It was apparent right off that this Zu is no Harbeth or Spendor. Considering its driver array, I can't say that ace nearfield performance came as shock. But something else did. This specialty turned out to be a real banger. It set the DWX apart from the über monitor lot as much as its own widebander kind. Prior to revealing this forté, let me get back at positioning. I think that monitors this large really ought to sit atop a shorter stand that's properly wide to look good. My Soundstyle Z1 speaker stands were the exact opposite. More importantly, neither their skinny steel pillars nor my Ikea Poäng chair are height adjustable. So the DWX with its tweeters above the widebanders put the soundstage baseline a bit higher. Moving the speakers farther from my seat closer to the front wall would have alleviated this some but I wasn't yet ready to sacrifice stage depth. Since the Zu can invert upside down without changing widebander height, it was worth a shot. Bingo. More air and a soundstage perspective roughly in line with what I'm used to. Considering my stand height, I thought this setup probably as good as I could manage. Then I had one of those Eureka moments. Right-side up or inverted, the DWX's main driver doesn't change position. But laid on its side like in a recording studio lowers it by about 15cm. This turned out wholly positive. The soundscape no longer felt suspended higher than it should. Now images occupied spaces I recognized. All mandatory tracks on my playlist were spatially familiar and music in general felt more anchored. Since horizontal flippancy was another option, I had to decide whether I wanted the bass ports in and tweeters out or vice versa. In the first scenario the backdrop for instruments and vocals was a bit wider and more enveloping. Vents out caused mild midbass boost likely due to more sidewall gain. The DWX was plenty rich in that band already so the first positioning was my choice. Gentle toe in sufficed to lock images into place with great focus which again was typical for widebanders. The distance between each Zu and my front/rear walls was 120/85cm respectively and all good. Although getting to this point may read like a hassle, it wasn't. Rather, during this fun adventure the DWX showed itself to be more adaptive and easier to work with than most other speakers I've auditioned. Used in the horizontal or vertical orientation, nearfield, close to the front wall as shown or in-between… it didn't care. I found that very practical and many listeners should, too.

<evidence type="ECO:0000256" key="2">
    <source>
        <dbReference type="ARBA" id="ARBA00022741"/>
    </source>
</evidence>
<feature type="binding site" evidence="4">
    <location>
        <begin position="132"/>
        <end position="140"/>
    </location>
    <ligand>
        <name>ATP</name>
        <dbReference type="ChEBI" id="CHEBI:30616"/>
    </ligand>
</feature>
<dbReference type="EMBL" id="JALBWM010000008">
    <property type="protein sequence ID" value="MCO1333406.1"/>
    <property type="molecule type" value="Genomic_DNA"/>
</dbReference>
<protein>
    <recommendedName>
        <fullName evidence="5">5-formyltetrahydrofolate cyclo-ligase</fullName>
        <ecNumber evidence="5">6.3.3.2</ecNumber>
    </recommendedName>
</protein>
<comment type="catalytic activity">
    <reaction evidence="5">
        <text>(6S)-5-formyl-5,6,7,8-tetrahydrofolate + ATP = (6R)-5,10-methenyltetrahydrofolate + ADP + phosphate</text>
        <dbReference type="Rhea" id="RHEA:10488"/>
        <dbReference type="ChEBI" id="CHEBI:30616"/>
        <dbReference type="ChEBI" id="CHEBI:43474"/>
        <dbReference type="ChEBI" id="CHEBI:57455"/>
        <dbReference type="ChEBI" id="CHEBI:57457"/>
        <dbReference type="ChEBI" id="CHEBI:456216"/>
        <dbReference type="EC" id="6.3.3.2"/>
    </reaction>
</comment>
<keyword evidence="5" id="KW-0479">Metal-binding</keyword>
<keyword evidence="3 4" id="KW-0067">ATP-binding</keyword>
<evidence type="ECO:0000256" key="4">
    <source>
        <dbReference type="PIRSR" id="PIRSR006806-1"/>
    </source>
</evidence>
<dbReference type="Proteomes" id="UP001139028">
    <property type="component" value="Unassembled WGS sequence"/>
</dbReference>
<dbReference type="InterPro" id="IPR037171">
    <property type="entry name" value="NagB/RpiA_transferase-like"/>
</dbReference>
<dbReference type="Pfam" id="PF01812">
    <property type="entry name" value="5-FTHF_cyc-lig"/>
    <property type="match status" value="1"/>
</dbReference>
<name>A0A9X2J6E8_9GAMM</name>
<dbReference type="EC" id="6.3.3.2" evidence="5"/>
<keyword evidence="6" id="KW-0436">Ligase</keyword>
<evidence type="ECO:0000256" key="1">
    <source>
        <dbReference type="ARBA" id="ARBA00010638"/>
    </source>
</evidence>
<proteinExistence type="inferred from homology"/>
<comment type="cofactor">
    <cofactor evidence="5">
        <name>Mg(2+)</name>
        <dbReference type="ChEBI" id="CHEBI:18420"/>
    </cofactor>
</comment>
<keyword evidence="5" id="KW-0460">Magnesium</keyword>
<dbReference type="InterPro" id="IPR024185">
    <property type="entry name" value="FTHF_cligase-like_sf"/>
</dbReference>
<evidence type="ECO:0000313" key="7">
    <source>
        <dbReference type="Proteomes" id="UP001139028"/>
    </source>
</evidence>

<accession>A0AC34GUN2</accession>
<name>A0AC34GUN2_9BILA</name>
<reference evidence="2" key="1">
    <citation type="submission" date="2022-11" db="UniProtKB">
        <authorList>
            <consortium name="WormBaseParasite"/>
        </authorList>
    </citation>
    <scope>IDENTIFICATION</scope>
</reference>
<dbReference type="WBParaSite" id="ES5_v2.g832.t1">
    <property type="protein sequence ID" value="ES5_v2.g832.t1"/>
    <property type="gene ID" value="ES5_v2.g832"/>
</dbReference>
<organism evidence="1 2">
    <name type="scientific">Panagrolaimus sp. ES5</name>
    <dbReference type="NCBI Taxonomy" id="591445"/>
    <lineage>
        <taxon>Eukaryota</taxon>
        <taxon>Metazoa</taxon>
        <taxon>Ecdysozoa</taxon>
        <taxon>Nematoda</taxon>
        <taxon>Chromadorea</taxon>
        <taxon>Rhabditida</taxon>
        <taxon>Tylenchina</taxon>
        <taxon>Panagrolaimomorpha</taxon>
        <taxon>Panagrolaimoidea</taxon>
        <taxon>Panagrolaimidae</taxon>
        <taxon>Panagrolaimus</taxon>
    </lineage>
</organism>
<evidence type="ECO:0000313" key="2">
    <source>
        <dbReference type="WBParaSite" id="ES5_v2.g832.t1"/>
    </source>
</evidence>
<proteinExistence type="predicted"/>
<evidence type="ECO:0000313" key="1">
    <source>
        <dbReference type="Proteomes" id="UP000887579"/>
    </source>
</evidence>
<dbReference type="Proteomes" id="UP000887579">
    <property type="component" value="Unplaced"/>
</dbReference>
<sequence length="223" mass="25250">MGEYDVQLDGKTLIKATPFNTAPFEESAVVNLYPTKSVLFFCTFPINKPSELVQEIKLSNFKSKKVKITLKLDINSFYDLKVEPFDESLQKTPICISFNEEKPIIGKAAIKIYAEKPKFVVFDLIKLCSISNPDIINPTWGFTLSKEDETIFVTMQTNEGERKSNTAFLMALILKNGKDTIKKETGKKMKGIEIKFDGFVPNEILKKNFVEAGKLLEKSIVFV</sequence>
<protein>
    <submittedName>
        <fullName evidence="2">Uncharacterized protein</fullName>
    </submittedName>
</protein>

With that sorted, I could move to deciding on best amplification. My arsenal comprised a Firstwatt F7/Thöress DFP and Trilogy 995R/915R combo plus Enleum AMP-23R. The DWX is an easy load so compliance with all of my amps was in the cards. Enleum's tiny footprint and price much below the others made it an appealing first candidate. When I see large monitors, I subconsciously think big beefy round sound. The Zu's wasn't. During normal ~75dB SPL, it brimmed with easy detail, radiance, nuance, contour but also was lean. With Enleum's volume at ~10:00, I had plenty of headroom left. Although going louder had the music grow more muscular, sunny and spatially expansive, quick low beats like on Hecq's "Steeltongued" remained quite tame. Of course widebanders show off well what kind of amp precedes them. So at that point I thought that perhaps this was it. Enleum's aesthetic is highly resolved, organic, texturally fruity, quick and just a touch warm. It most certainly isn't thick, syrupy or densely voiced. The Zu communicated this and mastery on delicate vocal music. The level of textural charm, nuance, sensuality, moisture and overall sophistication on Caetano Veloso's "Come As You Are" was admirably high. Then again, on that score I expected no less. Since the DWX handled calm minimalist tracks well, early on I considered it as primed for that. Large paper cones on barely moving suspensions propagate lots of air, however. The stiffness of these surrounds, high efficiency, easy impedance and lack of crossover networks render that motion responsive and controlled for high directness, immediacy, elasticity, effortlessness and open-baffle spaciousness. Most single-driver implementations are rear horn-loaded delicate specimens not tailored for slamming high SPL. Yet as I would learn, the DWX very much is. It's a finessed charmer as much as roaring dynamically talented wildling so quite the outsider and very special at that.